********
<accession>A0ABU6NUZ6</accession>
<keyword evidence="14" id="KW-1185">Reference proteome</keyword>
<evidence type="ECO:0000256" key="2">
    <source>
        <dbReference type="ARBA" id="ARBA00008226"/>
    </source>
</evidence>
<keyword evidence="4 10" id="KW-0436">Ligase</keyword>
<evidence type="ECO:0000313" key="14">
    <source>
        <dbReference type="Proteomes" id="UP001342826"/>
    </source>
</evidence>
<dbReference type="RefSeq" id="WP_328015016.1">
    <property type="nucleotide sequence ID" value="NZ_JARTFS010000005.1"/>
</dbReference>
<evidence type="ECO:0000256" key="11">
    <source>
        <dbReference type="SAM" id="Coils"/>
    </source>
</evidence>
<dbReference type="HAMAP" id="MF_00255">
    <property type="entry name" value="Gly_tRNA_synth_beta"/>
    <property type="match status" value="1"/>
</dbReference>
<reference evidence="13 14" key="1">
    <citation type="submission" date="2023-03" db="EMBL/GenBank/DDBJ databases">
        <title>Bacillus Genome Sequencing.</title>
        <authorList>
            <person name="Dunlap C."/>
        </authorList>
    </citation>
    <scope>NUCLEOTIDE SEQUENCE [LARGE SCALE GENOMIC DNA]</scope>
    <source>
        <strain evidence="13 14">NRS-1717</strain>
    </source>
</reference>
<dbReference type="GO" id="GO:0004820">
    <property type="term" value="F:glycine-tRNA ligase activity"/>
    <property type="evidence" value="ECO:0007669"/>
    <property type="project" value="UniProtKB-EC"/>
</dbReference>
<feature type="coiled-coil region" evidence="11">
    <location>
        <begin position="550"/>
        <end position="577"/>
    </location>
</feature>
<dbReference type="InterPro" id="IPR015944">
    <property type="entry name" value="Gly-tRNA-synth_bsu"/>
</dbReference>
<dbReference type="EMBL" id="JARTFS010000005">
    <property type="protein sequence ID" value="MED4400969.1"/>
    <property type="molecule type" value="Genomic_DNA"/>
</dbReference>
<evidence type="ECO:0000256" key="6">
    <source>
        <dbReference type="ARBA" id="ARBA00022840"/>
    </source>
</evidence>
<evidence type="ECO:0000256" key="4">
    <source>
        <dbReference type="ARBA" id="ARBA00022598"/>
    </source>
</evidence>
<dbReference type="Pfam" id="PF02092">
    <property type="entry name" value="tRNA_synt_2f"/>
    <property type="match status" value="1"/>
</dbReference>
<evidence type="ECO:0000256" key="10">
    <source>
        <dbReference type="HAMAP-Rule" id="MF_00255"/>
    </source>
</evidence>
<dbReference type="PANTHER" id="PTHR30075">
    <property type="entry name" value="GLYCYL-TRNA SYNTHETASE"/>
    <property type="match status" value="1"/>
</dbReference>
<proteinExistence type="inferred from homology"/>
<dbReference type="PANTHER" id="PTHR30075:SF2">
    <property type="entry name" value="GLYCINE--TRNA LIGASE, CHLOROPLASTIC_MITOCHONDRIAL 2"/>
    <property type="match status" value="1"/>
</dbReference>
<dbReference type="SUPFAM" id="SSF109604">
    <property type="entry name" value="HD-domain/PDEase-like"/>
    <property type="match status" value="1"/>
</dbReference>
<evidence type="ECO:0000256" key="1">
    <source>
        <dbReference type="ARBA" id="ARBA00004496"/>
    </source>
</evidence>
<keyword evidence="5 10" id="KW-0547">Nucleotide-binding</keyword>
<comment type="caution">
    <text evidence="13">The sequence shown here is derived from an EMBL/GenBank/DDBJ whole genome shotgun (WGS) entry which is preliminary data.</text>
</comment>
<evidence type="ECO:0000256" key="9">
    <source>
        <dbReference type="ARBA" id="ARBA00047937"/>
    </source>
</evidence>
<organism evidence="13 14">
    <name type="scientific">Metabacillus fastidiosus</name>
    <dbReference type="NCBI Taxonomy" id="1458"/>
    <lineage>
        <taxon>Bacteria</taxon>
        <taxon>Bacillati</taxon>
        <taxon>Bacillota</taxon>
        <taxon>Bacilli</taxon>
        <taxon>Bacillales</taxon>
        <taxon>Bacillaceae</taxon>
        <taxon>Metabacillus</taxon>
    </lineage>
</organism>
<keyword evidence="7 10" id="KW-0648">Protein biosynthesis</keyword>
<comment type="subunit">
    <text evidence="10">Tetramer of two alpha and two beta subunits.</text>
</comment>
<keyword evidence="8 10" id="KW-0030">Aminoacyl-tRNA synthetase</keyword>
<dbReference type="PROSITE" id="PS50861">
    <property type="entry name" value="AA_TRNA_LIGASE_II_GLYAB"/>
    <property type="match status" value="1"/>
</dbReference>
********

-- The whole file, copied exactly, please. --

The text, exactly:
<accession>A0ABU6NUZ6</accession>
<keyword evidence="14" id="KW-1185">Reference proteome</keyword>
<evidence type="ECO:0000256" key="2">
    <source>
        <dbReference type="ARBA" id="ARBA00008226"/>
    </source>
</evidence>
<keyword evidence="4 10" id="KW-0436">Ligase</keyword>
<evidence type="ECO:0000313" key="14">
    <source>
        <dbReference type="Proteomes" id="UP001342826"/>
    </source>
</evidence>
<dbReference type="RefSeq" id="WP_328015016.1">
    <property type="nucleotide sequence ID" value="NZ_JARTFS010000005.1"/>
</dbReference>
<evidence type="ECO:0000256" key="11">
    <source>
        <dbReference type="SAM" id="Coils"/>
    </source>
</evidence>
<dbReference type="HAMAP" id="MF_00255">
    <property type="entry name" value="Gly_tRNA_synth_beta"/>
    <property type="match status" value="1"/>
</dbReference>
<reference evidence="13 14" key="1">
    <citation type="submission" date="2023-03" db="EMBL/GenBank/DDBJ databases">
        <title>Bacillus Genome Sequencing.</title>
        <authorList>
            <person name="Dunlap C."/>
        </authorList>
    </citation>
    <scope>NUCLEOTIDE SEQUENCE [LARGE SCALE GENOMIC DNA]</scope>
    <source>
        <strain evidence="13 14">NRS-1717</strain>
    </source>
</reference>
<dbReference type="GO" id="GO:0004820">
    <property type="term" value="F:glycine-tRNA ligase activity"/>
    <property type="evidence" value="ECO:0007669"/>
    <property type="project" value="UniProtKB-EC"/>
</dbReference>
<feature type="coiled-coil region" evidence="11">
    <location>
        <begin position="550"/>
        <end position="577"/>
    </location>
</feature>
<dbReference type="InterPro" id="IPR015944">
    <property type="entry name" value="Gly-tRNA-synth_bsu"/>
</dbReference>
<dbReference type="EMBL" id="JARTFS010000005">
    <property type="protein sequence ID" value="MED4400969.1"/>
    <property type="molecule type" value="Genomic_DNA"/>
</dbReference>
<evidence type="ECO:0000256" key="6">
    <source>
        <dbReference type="ARBA" id="ARBA00022840"/>
    </source>
</evidence>
<evidence type="ECO:0000256" key="4">
    <source>
        <dbReference type="ARBA" id="ARBA00022598"/>
    </source>
</evidence>
<dbReference type="Pfam" id="PF02092">
    <property type="entry name" value="tRNA_synt_2f"/>
    <property type="match status" value="1"/>
</dbReference>
<evidence type="ECO:0000256" key="10">
    <source>
        <dbReference type="HAMAP-Rule" id="MF_00255"/>
    </source>
</evidence>
<dbReference type="PANTHER" id="PTHR30075">
    <property type="entry name" value="GLYCYL-TRNA SYNTHETASE"/>
    <property type="match status" value="1"/>
</dbReference>
<proteinExistence type="inferred from homology"/>
<dbReference type="PANTHER" id="PTHR30075:SF2">
    <property type="entry name" value="GLYCINE--TRNA LIGASE, CHLOROPLASTIC_MITOCHONDRIAL 2"/>
    <property type="match status" value="1"/>
</dbReference>
<dbReference type="SUPFAM" id="SSF109604">
    <property type="entry name" value="HD-domain/PDEase-like"/>
    <property type="match status" value="1"/>
</dbReference>
<evidence type="ECO:0000256" key="1">
    <source>
        <dbReference type="ARBA" id="ARBA00004496"/>
    </source>
</evidence>
<keyword evidence="5 10" id="KW-0547">Nucleotide-binding</keyword>
<comment type="caution">
    <text evidence="13">The sequence shown here is derived from an EMBL/GenBank/DDBJ whole genome shotgun (WGS) entry which is preliminary data.</text>
</comment>
<evidence type="ECO:0000256" key="9">
    <source>
        <dbReference type="ARBA" id="ARBA00047937"/>
    </source>
</evidence>
<organism evidence="13 14">
    <name type="scientific">Metabacillus fastidiosus</name>
    <dbReference type="NCBI Taxonomy" id="1458"/>
    <lineage>
        <taxon>Bacteria</taxon>
        <taxon>Bacillati</taxon>
        <taxon>Bacillota</taxon>
        <taxon>Bacilli</taxon>
        <taxon>Bacillales</taxon>
        <taxon>Bacillaceae</taxon>
        <taxon>Metabacillus</taxon>
    </lineage>
</organism>
<keyword evidence="7 10" id="KW-0648">Protein biosynthesis</keyword>
<comment type="subunit">
    <text evidence="10">Tetramer of two alpha and two beta subunits.</text>
</comment>
<keyword evidence="8 10" id="KW-0030">Aminoacyl-tRNA synthetase</keyword>
<dbReference type="PROSITE" id="PS50861">
    <property type="entry name" value="AA_TRNA_LIGASE_II_GLYAB"/>
    <property type="match status" value="1"/>
</dbReference>